Let’s imagine, for just one moment, that Governor Christie was not trying to appeal to a group of conservative voters and donors when he suggested that parents, “deserve a measure of choice” when it comes to having their children vaccinated. Even though he probably was appealing to potential voters, let’s pretend that his comments on vaccination requirements were strictly directed towards the state he is supposed to be in charge of right now. Incase he or anyone else forgot, he is supposed to be in charge of New Jersey.
If New Jersey’s public schools no longer required the MMR vaccine in order to attend and parents could choose whether or not to vaccinate their child, New Jersey would have a statewide epidemic on its hands, specifically effecting our impoverished urban areas.
The plague may not be created directly by the choice of parents, but rather from a different form of immediate necessity. New Jersey has more than 9 cities (Camden, Passaic, Paterson, East Orange, Newark, Vineland, Trenton, Elizabeth, Jersey City, and Union) that are considered to be areas of high concentrations of poverty. Therefore, it is very possible that tens of thousands of urban parents who may be unemployed, or who don’t have sufficient or any health insurance, would be unable to afford the vaccine. Right now, the CDC reports the MMR vaccines to cost anywhere between $50-$170, which could mean an entire week of groceries spent on a vaccine for just one child. Since most families don’t have children in 6 year intervals and multiple vaccines of different intentions are given at a doctor’s visit, there would be a likely necessity for families to vaccinate multiple children for multiple illnesses. Final bills for vaccinations alone could exceed $200 per child.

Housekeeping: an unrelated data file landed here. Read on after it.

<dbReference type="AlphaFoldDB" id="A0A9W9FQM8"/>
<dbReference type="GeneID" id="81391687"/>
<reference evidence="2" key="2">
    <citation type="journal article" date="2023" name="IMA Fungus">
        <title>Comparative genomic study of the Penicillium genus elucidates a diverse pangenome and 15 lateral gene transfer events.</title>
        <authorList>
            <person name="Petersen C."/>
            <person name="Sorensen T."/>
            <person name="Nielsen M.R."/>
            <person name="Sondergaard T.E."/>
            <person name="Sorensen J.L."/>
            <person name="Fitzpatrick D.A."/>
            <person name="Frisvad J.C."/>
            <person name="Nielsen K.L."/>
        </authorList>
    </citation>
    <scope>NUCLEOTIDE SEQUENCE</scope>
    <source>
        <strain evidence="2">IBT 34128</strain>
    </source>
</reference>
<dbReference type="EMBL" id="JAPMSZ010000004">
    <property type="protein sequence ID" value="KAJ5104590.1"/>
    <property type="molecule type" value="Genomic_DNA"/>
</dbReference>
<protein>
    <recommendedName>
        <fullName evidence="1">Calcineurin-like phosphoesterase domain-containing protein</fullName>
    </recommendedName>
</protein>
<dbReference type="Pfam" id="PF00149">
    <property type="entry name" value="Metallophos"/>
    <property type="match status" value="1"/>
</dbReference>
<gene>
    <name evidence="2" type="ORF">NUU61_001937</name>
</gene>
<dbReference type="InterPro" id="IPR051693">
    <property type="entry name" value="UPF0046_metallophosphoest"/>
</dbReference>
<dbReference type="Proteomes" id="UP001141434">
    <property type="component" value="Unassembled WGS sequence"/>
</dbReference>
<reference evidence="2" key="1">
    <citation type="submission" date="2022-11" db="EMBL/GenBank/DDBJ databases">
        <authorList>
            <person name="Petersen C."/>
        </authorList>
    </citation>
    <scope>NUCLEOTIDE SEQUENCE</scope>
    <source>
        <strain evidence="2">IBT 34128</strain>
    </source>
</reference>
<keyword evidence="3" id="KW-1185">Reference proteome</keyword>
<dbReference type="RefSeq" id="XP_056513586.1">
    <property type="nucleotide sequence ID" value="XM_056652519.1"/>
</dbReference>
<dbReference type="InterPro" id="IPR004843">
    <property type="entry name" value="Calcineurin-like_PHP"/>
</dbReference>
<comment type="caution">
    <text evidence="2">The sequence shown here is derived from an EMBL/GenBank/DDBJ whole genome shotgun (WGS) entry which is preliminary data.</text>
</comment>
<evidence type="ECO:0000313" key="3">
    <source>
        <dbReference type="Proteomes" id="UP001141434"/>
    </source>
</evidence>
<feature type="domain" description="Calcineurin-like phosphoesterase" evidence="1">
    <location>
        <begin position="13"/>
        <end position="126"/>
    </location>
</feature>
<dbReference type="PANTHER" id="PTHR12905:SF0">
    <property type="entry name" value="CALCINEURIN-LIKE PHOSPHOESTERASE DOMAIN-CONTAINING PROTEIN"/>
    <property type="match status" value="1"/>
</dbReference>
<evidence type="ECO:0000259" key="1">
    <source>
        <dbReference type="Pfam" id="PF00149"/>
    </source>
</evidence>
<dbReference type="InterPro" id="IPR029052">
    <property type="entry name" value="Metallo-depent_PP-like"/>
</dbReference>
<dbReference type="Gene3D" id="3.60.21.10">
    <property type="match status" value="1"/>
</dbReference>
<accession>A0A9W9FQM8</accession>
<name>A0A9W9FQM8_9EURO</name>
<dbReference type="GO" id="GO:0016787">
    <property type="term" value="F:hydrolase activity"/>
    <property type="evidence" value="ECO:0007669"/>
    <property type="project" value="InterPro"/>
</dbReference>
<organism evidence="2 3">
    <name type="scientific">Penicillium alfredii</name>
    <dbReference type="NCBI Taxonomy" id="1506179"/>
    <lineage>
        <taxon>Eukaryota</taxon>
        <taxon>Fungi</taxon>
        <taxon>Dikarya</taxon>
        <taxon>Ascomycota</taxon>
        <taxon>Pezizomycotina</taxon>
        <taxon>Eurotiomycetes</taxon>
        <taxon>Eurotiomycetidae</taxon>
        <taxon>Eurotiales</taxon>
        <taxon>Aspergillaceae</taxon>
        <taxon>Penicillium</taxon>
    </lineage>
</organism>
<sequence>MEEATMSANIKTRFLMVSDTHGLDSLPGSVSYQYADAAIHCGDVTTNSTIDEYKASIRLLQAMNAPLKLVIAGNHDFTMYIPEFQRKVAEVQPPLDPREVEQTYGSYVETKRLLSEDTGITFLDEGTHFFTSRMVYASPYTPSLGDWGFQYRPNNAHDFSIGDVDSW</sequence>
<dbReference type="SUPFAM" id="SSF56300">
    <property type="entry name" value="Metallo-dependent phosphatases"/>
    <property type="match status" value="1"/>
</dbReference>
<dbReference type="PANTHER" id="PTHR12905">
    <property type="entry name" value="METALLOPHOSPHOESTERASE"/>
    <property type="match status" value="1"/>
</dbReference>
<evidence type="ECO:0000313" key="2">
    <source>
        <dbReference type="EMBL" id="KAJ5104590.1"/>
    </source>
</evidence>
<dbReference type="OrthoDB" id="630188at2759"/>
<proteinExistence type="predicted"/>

According to Jeff Tagle, a pharmacy student at Rutgers University, the Governor would be foolish to permit the State’s public schools to allow parents any measure of choice in vaccinating their children. Tagle says, “The benefits of being immunized vastly outweigh the risks of not being immunized. Non-immunized patients may not show symptoms of certain diseases, but they can become carriers of some transmissible diseases. A perfect example is the current measles outbreak in Disneyland”.
Even though it may not be a parent’s desire to decide against vaccinating their child, it may be what is the best decision at the time while living below the poverty line. When dinner is in constant question because of income inequalities and high costs of living, it is very plausible that a single vaccine equivalent to a week’s grocery bill would be passed over in an optional situation.
I don’t want to watch our impoverished communities experience a modern day epidemic because of an ill informed desire to give parents a choice of measure which could affect the masses. That exposure is not fair to anyone. Public health should be based upon scientific data and research, not quick thinking political opinions.
I have grown to enjoy analogizing public policy situations. I believe it helps myself and my readers understand complex social issues…
How is this situation any different from a smoking ban in public places? People grew tired of getting lung cancer and other diseases from other people’s second hand smoke. That ban made sense.
If you get where I am going with this, it seems as though banning non-immunized children from public schools who may potentially carry deadly diseases makes sense, too.